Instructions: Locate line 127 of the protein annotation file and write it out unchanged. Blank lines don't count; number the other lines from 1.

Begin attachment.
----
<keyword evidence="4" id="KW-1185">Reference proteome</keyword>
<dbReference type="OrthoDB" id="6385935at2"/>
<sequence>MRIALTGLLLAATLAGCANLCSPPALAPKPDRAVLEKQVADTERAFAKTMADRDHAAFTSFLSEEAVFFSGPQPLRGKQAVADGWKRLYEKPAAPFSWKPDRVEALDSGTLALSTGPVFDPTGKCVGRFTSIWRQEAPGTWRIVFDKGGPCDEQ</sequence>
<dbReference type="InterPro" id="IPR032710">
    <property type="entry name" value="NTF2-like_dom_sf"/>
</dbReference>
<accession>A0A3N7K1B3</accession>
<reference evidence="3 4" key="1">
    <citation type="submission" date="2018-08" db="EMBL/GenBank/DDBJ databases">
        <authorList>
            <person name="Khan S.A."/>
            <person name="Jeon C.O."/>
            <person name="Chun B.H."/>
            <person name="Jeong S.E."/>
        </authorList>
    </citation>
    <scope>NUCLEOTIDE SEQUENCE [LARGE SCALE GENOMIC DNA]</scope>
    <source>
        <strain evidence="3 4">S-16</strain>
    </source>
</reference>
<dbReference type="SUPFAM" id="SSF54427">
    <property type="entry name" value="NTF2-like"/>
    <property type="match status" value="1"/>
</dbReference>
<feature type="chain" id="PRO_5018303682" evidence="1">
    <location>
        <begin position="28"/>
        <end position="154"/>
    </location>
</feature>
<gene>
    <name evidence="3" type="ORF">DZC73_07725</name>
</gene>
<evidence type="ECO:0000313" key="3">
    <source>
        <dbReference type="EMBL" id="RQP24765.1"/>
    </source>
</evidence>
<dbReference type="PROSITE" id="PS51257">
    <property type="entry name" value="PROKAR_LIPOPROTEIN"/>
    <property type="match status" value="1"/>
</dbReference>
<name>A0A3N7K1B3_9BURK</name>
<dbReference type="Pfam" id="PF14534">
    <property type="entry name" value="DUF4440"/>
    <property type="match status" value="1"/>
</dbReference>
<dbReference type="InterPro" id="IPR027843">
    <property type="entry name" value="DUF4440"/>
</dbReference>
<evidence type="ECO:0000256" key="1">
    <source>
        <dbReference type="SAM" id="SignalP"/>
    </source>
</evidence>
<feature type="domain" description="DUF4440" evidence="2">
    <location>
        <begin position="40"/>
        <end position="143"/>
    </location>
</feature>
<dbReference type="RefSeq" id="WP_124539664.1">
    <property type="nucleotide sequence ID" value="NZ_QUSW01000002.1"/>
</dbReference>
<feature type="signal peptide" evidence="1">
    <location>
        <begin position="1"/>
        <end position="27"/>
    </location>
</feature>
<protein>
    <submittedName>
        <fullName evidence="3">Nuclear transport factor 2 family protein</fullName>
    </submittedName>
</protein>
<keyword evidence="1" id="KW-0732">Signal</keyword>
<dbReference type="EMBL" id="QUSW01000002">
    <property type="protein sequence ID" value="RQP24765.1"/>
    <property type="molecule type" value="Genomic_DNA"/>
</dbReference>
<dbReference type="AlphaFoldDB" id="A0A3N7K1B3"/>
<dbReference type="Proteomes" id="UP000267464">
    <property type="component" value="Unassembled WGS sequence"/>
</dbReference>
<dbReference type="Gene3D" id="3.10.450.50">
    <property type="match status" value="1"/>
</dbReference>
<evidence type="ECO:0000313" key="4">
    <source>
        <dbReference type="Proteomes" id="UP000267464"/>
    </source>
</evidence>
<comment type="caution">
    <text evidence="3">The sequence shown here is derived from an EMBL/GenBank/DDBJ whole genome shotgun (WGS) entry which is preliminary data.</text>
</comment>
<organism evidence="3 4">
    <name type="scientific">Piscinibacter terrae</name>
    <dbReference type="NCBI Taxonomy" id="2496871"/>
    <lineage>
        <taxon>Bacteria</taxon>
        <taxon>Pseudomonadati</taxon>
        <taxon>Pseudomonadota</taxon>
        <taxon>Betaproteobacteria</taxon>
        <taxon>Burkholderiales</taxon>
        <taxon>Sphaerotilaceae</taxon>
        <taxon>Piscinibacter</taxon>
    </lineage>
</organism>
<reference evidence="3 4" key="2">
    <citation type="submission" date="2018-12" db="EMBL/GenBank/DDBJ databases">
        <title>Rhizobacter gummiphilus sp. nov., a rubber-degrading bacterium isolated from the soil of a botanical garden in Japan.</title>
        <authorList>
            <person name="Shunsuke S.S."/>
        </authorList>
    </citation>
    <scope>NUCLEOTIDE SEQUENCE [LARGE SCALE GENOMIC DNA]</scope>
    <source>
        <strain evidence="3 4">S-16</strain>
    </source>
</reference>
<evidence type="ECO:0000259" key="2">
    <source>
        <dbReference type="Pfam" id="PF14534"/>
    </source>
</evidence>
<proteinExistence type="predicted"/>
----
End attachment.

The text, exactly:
<proteinExistence type="predicted"/>